Video courtesy of the Greater Houston Partnership

On the heels of the state's worst winter storm power outage, the energy and power industries are rethinking weatherization and power storage for the future. At a virtual SXSW Houston House HOU Talk, Doug Moorehead, managing partner and CTO of Broad Reach Power, discusses the future of energy storage and how profoundly important it is toward preventing another winter storm power outage like Texas experienced in February. Click here to watch the full interview.

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Building Houston

 
 

What's an employee group and why do you need to know about it during Hispanic Heritage Month? This Houston expert explains. Photo via Getty Images

Making a name for yourself in corporate America is no easy task. It is especially hard if you are the first generation in your family to attend college in this country and the first to take a stab at climbing the corporate ladder. The secret behind those who successfully make it to the top is access to a strong support group.

Finding the right support system, one that provides professional and personal mentorship and one that you identify with culturally, can help you navigate the business world and help you achieve your career goals.

Many Hispanic/Latino professionals have found that support system in employee groups, or EGs.

What are EGs and how can they help Hispanic professionals succeed?

EGs are employee-led groups that foster inclusivity and build community. The purpose of the group is to provide personal and professional support to its members, who usually share certain characteristics in common – like being Hispanic, or those who simply have interest in learning about a culture that is not unique to them.

AT&T has 14 EGs, including HACEMOS, which was established in 1988 and is dedicated to supporting Hispanic employees and the communities they live in. There are 36 HACEMOS chapters across the country supporting more than 8,500 members. The Houston chapter currently supports 278 members – all in different phases of their career.

HACEMOS members believe that “Juntos HACEMOS más,” which means “Together we do more.” Under that guiding belief, members work together to support each other in advancing their careers. Through HACEMOS, AT&T employees can participate in various professional development learning opportunities and have access to one- on-one mentorship sessions with members from the leadership team.

For many members, the group offers a safe environment to engage and learn from other professionals who understand their personal and professional hurdles from a cultural point of view.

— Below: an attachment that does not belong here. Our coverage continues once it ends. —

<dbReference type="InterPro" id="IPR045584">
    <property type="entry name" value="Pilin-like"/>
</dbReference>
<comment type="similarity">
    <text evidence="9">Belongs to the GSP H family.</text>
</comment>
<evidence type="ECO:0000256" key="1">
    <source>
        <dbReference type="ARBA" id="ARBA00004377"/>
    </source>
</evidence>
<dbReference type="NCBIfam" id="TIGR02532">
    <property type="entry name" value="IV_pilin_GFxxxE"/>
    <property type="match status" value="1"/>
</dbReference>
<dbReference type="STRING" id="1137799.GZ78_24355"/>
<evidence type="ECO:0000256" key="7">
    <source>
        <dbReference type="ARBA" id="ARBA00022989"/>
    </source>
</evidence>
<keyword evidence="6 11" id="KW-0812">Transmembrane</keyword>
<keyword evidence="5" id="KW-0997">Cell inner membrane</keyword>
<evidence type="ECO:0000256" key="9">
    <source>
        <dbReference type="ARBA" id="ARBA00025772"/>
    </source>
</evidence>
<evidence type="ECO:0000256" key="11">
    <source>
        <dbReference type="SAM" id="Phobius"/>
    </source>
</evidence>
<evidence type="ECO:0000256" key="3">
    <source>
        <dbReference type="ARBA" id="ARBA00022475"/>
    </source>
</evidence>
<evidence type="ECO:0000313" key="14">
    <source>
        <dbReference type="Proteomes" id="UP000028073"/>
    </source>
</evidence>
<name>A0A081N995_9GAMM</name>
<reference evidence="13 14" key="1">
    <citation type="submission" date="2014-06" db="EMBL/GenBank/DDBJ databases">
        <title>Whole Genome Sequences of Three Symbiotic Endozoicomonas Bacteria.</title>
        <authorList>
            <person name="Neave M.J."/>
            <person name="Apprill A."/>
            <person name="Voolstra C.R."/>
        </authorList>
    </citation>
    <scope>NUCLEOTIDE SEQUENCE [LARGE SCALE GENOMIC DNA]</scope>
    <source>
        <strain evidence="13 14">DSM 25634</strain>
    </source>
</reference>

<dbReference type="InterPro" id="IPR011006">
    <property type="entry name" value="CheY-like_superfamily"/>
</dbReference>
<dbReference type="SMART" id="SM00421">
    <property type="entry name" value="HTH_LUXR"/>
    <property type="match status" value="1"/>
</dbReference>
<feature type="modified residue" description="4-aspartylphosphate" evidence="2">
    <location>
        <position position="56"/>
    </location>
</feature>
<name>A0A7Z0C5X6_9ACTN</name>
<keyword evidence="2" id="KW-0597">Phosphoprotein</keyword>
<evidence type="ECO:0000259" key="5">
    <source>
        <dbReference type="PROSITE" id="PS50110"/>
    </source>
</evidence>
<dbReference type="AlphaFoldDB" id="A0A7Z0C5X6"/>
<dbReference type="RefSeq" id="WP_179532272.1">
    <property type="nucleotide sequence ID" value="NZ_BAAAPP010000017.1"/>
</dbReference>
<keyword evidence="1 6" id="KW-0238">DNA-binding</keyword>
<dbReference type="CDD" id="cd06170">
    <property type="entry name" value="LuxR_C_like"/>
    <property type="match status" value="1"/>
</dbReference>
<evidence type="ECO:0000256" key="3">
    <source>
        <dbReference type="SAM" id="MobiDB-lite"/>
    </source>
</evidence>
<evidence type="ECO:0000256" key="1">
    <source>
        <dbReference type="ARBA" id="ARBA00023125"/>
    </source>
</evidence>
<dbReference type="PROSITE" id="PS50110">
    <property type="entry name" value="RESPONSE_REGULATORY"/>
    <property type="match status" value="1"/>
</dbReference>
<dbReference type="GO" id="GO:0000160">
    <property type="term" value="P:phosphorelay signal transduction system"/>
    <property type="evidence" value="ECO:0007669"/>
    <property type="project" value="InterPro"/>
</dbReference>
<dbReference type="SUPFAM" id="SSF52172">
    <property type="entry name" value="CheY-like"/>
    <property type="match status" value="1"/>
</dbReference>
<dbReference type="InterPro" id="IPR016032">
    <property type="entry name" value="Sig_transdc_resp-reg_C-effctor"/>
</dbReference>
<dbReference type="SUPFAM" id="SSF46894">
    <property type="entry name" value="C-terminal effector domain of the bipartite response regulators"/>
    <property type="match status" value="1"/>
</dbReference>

At a personal level, the support I receive from HACEMOS has helped me to better understand and be proud of my heritage. HACEMOS has embraced my “Latina” identity, encouraging me to continue using my Spanish skills to serve our Latino customers within AT&T.

EGs provide members with a sense of community and belonging. 

Most EGs have a community aspect to them that allow members to work together to address needs in their communities. HACEMOS members in Houston take pride in organizing, volunteering, and participating in various initiatives that provide support to the most vulnerable members of their community.

This year, in honor of Hispanic Heritage Month, the Houston HACEMOS Chapter will be hosting events throughout the city, helping support our youth and instill the importance of continuing their education and striving for success. Our national group is actively volunteering on efforts to help close the digital divide (the gap between people who have reliable internet access and those who do not) which is more likely to impact people of color, especially Hispanic families.

EGs create a win-win for employees and employers. 

EGs are beneficial to employees and employers. It’s true, EG members are engaged and develop strong relationships with their colleagues from other departments resulting in a collaborative environment.

Also, the company benefits from the knowledge and skills EG members gain through the various workshops and learning resources. In addition, EG members serve as brand ambassadors in the community for the company while they participate in community volunteer events.

So, if the company you work for currently does not have an EG you identify with, it’s easy to build your case to launch one. And if your company has an EG you identify with, then I encourage you to join it today – I can ensure you, it will be a rewarding experience that can help you advance your career.

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Erika Portillo is the Houston HACEMOS president for AT&T.